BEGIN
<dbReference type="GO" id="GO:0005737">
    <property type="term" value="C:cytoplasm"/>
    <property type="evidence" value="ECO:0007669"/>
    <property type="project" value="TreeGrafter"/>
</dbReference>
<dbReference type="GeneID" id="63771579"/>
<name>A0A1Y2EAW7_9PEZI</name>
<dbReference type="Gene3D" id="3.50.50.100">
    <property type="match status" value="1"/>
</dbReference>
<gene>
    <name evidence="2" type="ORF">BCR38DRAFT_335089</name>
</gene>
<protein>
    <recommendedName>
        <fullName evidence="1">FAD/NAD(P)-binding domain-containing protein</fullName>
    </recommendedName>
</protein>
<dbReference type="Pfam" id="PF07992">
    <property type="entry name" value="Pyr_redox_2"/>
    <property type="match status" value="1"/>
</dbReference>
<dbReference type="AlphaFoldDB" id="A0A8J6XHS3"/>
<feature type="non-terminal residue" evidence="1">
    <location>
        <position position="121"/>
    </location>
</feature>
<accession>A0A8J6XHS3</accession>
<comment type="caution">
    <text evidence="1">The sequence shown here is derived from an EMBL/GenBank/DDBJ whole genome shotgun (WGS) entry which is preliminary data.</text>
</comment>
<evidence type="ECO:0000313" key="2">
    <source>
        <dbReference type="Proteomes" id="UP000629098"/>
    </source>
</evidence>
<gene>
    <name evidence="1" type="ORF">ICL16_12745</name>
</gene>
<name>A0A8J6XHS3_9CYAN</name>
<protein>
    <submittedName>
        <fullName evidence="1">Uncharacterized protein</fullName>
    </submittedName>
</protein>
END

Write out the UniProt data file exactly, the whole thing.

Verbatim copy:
<dbReference type="GO" id="GO:0005737">
    <property type="term" value="C:cytoplasm"/>
    <property type="evidence" value="ECO:0007669"/>
    <property type="project" value="TreeGrafter"/>
</dbReference>
<dbReference type="GeneID" id="63771579"/>
<name>A0A1Y2EAW7_9PEZI</name>
<dbReference type="Gene3D" id="3.50.50.100">
    <property type="match status" value="1"/>
</dbReference>
<gene>
    <name evidence="2" type="ORF">BCR38DRAFT_335089</name>
</gene>
<protein>
    <recommendedName>
        <fullName evidence="1">FAD/NAD(P)-binding domain-containing protein</fullName>
    </recommendedName>
</protein>
<dbReference type="Pfam" id="PF07992">
    <property type="entry name" value="Pyr_redox_2"/>
    <property type="match status" value="1"/>
</dbReference>
<dbReference type="AlphaFoldDB" id="A0A8J6XHS3"/>
<feature type="non-terminal residue" evidence="1">
    <location>
        <position position="121"/>
    </location>
</feature>
<accession>A0A8J6XHS3</accession>
<comment type="caution">
    <text evidence="1">The sequence shown here is derived from an EMBL/GenBank/DDBJ whole genome shotgun (WGS) entry which is preliminary data.</text>
</comment>
<evidence type="ECO:0000313" key="2">
    <source>
        <dbReference type="Proteomes" id="UP000629098"/>
    </source>
</evidence>
<gene>
    <name evidence="1" type="ORF">ICL16_12745</name>
</gene>
<name>A0A8J6XHS3_9CYAN</name>
<protein>
    <submittedName>
        <fullName evidence="1">Uncharacterized protein</fullName>
    </submittedName>
</protein>